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What is World Vision's role now that even modest-sized churches (given e-mail and inexpensive travel) can make direct connections to do relief and development around the world?

There's a tendency to say, "This ain't rocket science. People are hungry; feed them." Well, the deeper you get into relief and development, you realize it is rocket science, because you are dealing with all kinds of social, cultural, political, and religious landmines. What have you really accomplished if you haven't gotten beneath the surface and started to wrestle with the root causes?

How can we limit the inevitable mistakes?

World Vision made every mistake you could possibly make in international development three times before 1965. I urge megachurches to get that expertise on their teams—hire it, partner with it—so when you begin your development programs, you're going to avoid many of those mistakes.

What's your opinion of the Global Fund?

Imagine if you're little Rwanda and you've got 15 funding nations all coming to you with different protocols, different reports required to get their AIDS money. It really overwhelms developing governments. The idea of the Global Fund was to better coordinate the aid. Now it's become a 16th institution, but it's pretty significant among the 16. President Bush's plan is only allocated to 15 countries. Global Fund is working in more than 130 countries.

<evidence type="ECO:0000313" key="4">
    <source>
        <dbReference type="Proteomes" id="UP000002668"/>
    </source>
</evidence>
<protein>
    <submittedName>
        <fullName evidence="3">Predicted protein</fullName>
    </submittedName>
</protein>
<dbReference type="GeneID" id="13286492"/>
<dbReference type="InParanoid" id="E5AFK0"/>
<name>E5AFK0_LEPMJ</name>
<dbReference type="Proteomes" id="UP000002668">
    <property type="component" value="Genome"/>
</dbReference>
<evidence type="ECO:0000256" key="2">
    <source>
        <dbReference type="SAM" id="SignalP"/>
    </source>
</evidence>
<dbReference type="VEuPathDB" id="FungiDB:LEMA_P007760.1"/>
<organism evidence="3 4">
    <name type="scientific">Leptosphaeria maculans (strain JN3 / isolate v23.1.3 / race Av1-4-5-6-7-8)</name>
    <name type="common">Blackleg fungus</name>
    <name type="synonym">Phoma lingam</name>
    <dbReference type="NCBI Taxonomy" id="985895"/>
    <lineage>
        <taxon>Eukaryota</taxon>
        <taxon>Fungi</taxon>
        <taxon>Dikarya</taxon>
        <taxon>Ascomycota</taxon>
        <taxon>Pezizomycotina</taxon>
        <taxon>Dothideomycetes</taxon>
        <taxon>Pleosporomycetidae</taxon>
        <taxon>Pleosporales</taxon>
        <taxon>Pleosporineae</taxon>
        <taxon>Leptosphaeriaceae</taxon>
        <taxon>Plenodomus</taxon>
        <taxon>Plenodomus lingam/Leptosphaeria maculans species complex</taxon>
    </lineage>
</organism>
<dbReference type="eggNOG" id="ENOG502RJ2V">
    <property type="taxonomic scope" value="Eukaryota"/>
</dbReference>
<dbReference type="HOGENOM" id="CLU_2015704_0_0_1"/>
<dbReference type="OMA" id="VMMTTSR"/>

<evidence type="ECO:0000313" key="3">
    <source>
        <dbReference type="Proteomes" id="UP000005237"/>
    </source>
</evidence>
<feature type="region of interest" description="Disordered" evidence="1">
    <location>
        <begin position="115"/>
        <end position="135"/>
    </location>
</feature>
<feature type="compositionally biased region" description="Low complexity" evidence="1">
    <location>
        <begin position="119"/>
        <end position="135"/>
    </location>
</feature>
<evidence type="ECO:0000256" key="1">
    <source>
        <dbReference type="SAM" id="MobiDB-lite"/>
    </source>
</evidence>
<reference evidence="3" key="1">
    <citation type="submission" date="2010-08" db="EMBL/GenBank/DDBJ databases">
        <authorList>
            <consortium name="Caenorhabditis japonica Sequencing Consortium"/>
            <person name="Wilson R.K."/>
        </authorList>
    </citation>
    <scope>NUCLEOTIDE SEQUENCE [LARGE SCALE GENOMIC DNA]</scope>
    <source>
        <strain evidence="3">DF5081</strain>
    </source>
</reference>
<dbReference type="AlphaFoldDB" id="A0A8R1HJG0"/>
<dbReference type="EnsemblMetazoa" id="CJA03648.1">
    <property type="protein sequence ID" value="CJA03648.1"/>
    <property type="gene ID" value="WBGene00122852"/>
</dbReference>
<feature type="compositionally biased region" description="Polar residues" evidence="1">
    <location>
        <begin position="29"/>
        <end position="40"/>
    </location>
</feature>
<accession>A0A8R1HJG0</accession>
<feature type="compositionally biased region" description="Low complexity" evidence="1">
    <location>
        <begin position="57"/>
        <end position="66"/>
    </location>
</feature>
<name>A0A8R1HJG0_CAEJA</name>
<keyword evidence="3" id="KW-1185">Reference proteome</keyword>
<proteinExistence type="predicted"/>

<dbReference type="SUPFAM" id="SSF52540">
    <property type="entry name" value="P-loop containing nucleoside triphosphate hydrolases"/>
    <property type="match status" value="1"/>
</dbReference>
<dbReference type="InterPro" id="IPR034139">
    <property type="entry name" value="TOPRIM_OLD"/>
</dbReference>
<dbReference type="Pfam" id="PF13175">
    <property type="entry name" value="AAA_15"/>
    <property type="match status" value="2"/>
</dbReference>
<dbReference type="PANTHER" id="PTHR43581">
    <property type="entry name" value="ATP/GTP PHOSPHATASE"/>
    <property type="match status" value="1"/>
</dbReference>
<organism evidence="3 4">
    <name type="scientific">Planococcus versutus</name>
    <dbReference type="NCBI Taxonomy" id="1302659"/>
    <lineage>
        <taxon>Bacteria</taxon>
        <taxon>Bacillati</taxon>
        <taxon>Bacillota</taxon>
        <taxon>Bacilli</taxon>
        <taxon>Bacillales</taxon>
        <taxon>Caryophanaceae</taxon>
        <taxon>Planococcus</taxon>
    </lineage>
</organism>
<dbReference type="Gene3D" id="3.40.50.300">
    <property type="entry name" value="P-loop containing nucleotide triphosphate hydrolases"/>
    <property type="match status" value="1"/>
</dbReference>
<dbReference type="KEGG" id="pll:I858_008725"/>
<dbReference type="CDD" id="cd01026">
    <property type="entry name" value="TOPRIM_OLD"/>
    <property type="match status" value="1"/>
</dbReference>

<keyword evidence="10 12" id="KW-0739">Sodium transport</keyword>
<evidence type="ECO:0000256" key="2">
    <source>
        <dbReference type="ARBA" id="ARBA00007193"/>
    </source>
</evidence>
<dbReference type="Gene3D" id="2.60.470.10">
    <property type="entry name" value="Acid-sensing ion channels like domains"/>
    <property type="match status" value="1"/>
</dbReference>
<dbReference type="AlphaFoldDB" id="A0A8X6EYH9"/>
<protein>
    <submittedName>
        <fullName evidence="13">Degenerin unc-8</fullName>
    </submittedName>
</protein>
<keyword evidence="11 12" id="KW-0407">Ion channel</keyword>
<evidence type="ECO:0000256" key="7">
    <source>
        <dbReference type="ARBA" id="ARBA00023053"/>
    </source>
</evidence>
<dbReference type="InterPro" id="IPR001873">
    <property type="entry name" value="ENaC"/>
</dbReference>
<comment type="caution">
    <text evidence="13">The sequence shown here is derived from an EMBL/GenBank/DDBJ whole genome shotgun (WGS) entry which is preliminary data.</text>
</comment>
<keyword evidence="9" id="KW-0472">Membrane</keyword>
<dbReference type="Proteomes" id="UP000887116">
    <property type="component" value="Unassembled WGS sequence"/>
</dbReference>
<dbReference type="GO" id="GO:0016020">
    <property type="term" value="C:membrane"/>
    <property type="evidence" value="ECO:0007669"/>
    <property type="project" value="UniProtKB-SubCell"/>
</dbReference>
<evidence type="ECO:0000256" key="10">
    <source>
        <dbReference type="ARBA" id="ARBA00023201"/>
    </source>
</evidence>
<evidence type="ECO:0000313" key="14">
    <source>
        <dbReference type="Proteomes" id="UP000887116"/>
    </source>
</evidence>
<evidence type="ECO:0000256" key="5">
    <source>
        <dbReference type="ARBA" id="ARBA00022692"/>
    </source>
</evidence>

Where do you stand on free distribution of condoms to fight HIV/AIDS?

We take the view that abstinence and being faithful are critically important, especially for youth. Condoms are kind of a last resort, but they are not the answer. We differ sometimes with some of our evangelical colleagues on the Religious Right who imply that condoms have no role to play ...

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October 2006

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